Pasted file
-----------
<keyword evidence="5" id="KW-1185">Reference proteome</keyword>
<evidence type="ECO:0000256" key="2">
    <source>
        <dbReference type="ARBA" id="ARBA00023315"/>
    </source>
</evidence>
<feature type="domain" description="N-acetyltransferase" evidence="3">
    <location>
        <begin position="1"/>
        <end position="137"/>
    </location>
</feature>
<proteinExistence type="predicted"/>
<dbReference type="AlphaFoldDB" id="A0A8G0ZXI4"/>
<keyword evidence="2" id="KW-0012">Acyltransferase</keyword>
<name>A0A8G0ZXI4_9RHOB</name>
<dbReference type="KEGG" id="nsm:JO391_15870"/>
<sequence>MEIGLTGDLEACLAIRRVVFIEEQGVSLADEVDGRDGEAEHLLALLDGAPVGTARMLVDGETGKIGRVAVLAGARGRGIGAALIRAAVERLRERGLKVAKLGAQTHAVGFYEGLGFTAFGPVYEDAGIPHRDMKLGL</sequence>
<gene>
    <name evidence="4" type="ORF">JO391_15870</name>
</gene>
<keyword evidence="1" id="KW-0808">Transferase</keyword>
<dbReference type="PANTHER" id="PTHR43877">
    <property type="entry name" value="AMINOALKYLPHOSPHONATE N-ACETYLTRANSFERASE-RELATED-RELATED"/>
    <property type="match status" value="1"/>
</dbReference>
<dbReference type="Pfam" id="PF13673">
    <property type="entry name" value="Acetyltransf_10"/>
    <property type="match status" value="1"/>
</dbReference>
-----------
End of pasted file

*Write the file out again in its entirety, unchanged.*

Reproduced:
<keyword evidence="5" id="KW-1185">Reference proteome</keyword>
<evidence type="ECO:0000256" key="2">
    <source>
        <dbReference type="ARBA" id="ARBA00023315"/>
    </source>
</evidence>
<feature type="domain" description="N-acetyltransferase" evidence="3">
    <location>
        <begin position="1"/>
        <end position="137"/>
    </location>
</feature>
<proteinExistence type="predicted"/>
<dbReference type="AlphaFoldDB" id="A0A8G0ZXI4"/>
<keyword evidence="2" id="KW-0012">Acyltransferase</keyword>
<name>A0A8G0ZXI4_9RHOB</name>
<dbReference type="KEGG" id="nsm:JO391_15870"/>
<sequence>MEIGLTGDLEACLAIRRVVFIEEQGVSLADEVDGRDGEAEHLLALLDGAPVGTARMLVDGETGKIGRVAVLAGARGRGIGAALIRAAVERLRERGLKVAKLGAQTHAVGFYEGLGFTAFGPVYEDAGIPHRDMKLGL</sequence>
<gene>
    <name evidence="4" type="ORF">JO391_15870</name>
</gene>
<keyword evidence="1" id="KW-0808">Transferase</keyword>
<dbReference type="PANTHER" id="PTHR43877">
    <property type="entry name" value="AMINOALKYLPHOSPHONATE N-ACETYLTRANSFERASE-RELATED-RELATED"/>
    <property type="match status" value="1"/>
</dbReference>
<dbReference type="Pfam" id="PF13673">
    <property type="entry name" value="Acetyltransf_10"/>
    <property type="match status" value="1"/>
</dbReference>